Although these cases corresponded in 18.2% to “Echinococcosis, unspecified, of liver” (B67.8) and 21.5% to “Echinococcosis, other and unspecified” (B67.9), there are 60.4% (n = 183) of them classified as infection due to E. granulosus (47.5%) and E. multilocularis (12.9%) in different organs (Figure 7), mainly lung for E. granulosus (17.8%) (Figure 7). Although there are limitations to this source, there is useful information that should be further analyzed. Epidemiological factors (geographic distribution, age groups, gender) involved in these cases would be of high interest in describing the situation of echinococcosis in the country.

In these cases, looked retrospectively, the limitation in the approach is that there is no information regarding the diagnostic techniques implemented in each case, and how these cases were therapeutically managed. Then, based on this information, cross-sectional and prospective studies should be implemented in the countries, and there should also be an increase in the awareness about the existence and occurrence of such diseases in different areas of the country, and particularly in those that had previously reported case reports and case series since early decades (Figure 6).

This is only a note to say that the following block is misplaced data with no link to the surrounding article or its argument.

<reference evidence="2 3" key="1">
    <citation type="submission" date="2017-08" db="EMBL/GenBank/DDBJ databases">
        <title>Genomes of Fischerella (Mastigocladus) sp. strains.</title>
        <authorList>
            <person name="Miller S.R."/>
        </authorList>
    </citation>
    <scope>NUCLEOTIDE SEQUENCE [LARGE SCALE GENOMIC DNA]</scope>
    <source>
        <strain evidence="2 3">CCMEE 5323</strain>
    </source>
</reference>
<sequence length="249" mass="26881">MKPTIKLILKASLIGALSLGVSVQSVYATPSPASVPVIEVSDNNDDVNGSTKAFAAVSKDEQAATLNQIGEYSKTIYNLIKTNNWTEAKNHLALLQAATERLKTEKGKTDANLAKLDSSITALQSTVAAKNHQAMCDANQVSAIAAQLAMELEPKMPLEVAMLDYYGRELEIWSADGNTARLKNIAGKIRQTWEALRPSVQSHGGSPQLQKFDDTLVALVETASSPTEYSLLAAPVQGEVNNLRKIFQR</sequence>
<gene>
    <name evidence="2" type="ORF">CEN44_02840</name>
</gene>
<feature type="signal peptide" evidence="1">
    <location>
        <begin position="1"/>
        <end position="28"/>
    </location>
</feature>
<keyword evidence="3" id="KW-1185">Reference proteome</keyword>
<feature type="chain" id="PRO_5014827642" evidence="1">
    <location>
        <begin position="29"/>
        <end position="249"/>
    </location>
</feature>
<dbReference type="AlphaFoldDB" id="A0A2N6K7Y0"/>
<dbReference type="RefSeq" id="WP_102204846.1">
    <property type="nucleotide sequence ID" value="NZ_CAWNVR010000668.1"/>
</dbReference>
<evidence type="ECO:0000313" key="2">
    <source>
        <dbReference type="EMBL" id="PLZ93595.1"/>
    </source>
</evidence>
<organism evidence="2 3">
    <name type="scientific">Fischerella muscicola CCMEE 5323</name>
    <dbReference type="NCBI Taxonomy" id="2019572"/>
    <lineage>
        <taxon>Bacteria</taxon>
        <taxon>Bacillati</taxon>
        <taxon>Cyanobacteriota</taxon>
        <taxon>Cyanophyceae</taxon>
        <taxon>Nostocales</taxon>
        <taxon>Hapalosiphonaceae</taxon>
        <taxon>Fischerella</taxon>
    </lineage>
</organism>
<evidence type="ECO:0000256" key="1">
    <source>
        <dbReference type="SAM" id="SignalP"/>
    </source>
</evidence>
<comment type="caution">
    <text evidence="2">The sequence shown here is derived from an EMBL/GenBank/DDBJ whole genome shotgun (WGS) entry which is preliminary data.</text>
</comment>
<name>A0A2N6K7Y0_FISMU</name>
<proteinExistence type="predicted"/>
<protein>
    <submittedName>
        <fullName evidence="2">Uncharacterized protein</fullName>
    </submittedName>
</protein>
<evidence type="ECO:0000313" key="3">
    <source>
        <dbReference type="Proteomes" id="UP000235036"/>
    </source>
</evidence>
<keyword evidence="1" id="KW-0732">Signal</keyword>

6. Economic burden of echinococcosis

According to the World Bank, economic losses due to this disease stand at the fourth position after other diseases and trauma [3].

Echinococcosis also affects the economy of the endemic regions. In humans, losses are due to costs of hospitalization, treatment, disability, etc. However, in livestock, losses are due to lost productivity, losses in quality of the wool and meat, and decreased milk production and fertility [15]. Estimated annual economic losses in Peru are $ 178,705 [10]. In Colombia, estimation of the economic burden of this disease has not been reported, but given the increase in the number of economic evaluations of infectious diseases in the country and in the region [73, 74], there would be more clear details once the number of cases reported would be defined.